We’ve been told inflation is caused by greedy corporations. We’ve been told that inflation is Putin’s fault. Other people just want to blame COVID-19. But are any of these really the root cause of inflation?
Economist Dr. Antony P. Mueller says none of these excuses really account for the rash of rising prices we’ve seen in recent months. At its core, this inflation is caused by a deeply flawed monetary system that allows central banks to create money out of thin air.
There is more talk of student loan forgiveness. Supporters of these schemes argue that the whole system is inherently unfair, although they rarely talk about who would pay for student loan forgiveness. They also seem oblivious to the fact that the federal government created this problem to begin with.
With the impact of sanctions tanking the ruble, the Russian central bank announced it would buy gold from local banks at a fixed rate. The move had the desired effect. The ruble quickly recovered. But the Central Bank of Russia abandoned the de facto gold standard almost as fast as it implemented it.
Everybody and their brother is an expert on inflation now. And everybody thinks they can pinpoint the reason for rising prices. It’s Putin! Or maybe it’s greedy corporations. Or was it COVID?
As Ron Paul explains, it was none of the above.
The blame for this inflationary fire falls squarely on the shoulders of Federal Reserve Chairman Jerome Powell.
The inflation freight train continues to barrel ahead. Not only are consumer prices at historically high levels; producer prices continue to run ahead of CPI, casting some doubt on the “peak inflation” narrative in the mainstream.
Despite the fact that inflation has been running hot for over a year, the mainstream pundits, government officials and central bankers can’t seem to nail down what’s going on. First, they said printing trillions wouldn’t cause inflation. Then they called inflation transitory. They said it was the pandemic. They pointed their fingers at supply chains and “excess demand.” Now they’re blaming Putin.
The annualized interest payment on the $30-plus trillion US national debt increased by over $16 billion in just six months. With the COVID crisis seemingly in the rear-view mirror, the economy allegedly strong, and the Fed raising interest rates to supposedly fight inflation, you’d think this might be a good time for the government to address its spending problem.
Last month, the Federal Reserve raised interest rates by one-quarter percent in its first salvo against rampant inflation. Fed Chairman Jerome Powell has indicated that the central bank will get more aggressive in its inflation fight in the coming months. Conventional wisdom holds that monetary tightening will reverse the impacts of the extraordinarily loose monetary policy we’ve seen over the last two years and bring inflation under control.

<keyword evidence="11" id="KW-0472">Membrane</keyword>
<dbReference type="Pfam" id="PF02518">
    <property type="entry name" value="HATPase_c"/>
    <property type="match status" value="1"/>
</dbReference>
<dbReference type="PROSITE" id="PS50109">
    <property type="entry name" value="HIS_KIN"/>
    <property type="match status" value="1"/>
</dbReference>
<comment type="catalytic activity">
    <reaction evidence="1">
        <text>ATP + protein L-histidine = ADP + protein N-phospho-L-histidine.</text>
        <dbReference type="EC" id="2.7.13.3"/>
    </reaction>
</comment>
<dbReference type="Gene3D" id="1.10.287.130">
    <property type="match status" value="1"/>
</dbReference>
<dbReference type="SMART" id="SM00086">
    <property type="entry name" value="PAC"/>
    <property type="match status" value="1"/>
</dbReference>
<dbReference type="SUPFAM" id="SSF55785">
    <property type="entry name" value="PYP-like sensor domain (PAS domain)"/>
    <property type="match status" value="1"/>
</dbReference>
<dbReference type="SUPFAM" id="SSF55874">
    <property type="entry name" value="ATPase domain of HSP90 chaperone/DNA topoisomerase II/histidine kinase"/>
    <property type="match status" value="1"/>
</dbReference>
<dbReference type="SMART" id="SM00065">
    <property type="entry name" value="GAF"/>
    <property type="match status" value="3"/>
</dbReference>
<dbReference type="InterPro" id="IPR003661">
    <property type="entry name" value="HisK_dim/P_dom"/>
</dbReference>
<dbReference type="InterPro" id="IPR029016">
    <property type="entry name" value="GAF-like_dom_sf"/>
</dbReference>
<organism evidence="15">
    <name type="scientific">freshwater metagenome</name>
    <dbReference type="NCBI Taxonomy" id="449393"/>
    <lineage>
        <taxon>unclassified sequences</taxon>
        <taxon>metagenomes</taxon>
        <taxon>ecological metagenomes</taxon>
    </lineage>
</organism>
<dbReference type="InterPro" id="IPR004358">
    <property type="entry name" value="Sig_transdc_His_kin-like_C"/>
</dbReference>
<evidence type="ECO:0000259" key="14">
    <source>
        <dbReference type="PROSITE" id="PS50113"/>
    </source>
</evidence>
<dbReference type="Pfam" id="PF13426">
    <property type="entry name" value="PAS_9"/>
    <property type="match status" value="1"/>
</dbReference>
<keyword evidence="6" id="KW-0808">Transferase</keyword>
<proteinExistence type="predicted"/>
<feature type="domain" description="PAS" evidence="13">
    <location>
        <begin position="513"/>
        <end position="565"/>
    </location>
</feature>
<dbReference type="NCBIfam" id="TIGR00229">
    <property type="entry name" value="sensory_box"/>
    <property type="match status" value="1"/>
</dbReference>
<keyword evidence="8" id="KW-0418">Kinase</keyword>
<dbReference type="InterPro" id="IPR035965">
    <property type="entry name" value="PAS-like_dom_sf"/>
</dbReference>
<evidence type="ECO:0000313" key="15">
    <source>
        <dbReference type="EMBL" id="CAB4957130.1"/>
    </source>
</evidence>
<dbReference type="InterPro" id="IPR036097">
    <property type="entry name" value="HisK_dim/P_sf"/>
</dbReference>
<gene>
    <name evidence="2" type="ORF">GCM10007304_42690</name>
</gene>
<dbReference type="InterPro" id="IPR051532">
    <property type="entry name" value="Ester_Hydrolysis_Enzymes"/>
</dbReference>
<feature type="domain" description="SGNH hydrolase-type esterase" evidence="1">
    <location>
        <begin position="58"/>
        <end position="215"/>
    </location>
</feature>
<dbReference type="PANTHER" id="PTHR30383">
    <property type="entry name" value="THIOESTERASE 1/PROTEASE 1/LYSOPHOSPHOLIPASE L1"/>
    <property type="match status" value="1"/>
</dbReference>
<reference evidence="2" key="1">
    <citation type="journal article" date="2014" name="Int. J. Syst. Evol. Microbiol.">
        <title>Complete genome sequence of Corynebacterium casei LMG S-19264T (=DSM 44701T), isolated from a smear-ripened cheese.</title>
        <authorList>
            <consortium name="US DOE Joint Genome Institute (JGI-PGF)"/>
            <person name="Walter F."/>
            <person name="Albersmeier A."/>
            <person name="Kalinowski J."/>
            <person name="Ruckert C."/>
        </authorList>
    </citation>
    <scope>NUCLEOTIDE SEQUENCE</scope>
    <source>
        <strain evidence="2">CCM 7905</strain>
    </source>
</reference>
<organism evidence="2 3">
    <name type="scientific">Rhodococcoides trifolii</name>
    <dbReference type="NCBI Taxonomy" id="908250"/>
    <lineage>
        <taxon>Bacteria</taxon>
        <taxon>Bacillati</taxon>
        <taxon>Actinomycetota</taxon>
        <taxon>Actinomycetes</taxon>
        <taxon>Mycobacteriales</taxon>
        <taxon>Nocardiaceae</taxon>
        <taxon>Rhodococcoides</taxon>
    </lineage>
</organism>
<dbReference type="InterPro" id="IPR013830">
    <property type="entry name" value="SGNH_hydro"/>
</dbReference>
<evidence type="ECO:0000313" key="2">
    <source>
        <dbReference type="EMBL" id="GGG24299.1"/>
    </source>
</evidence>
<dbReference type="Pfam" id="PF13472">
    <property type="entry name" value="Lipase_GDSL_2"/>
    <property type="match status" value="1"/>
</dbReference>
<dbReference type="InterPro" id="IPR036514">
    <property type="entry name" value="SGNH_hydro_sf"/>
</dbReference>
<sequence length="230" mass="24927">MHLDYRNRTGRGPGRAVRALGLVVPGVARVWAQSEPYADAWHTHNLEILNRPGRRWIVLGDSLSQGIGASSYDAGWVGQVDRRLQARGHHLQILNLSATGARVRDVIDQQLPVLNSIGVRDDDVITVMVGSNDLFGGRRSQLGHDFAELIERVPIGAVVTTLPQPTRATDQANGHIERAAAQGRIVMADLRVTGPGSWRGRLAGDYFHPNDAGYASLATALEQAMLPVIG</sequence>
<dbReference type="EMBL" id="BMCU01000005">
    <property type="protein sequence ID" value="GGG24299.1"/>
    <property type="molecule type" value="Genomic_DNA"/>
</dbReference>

Will it though?
The Consumer Price Index hit a 40-year-high of 7.9% in February. Of course, it’s even worse than that. The official government numbers are rigged to understate rising prices.
But inflation doesn’t just hit us with rising prices. In some cases, we pay more, but we get less. This is known as shrinkflation.
The Consumer Price Index data for February just came out. It was smoking hot yet again with prices up 0.8% month-on-month and 7.9% on an annual basis. Keep in mind, this was before the big spike in oil prices due to the Russian invasion of Ukraine.
And inflation is even worse than the official government numbers suggest.
Inflation is smoking hot. As measured by the consumer price index, the inflation rate is at 7.5%. And the cooked government CPI number understates inflation.
Peter Schiff says the inflation tsunami is just getting started. The Fed is talking about an inflation fight, but it’s more likely to drive the US economy into a recession. And Schiff says that will make inflation even worse.
The Fed is supposed to make the economy more stable. But it’s clear the real impact is the exact opposite. The Fed causes great harm. And as Ron Paul pointed out in a recent article, it hurts the average American worker the most.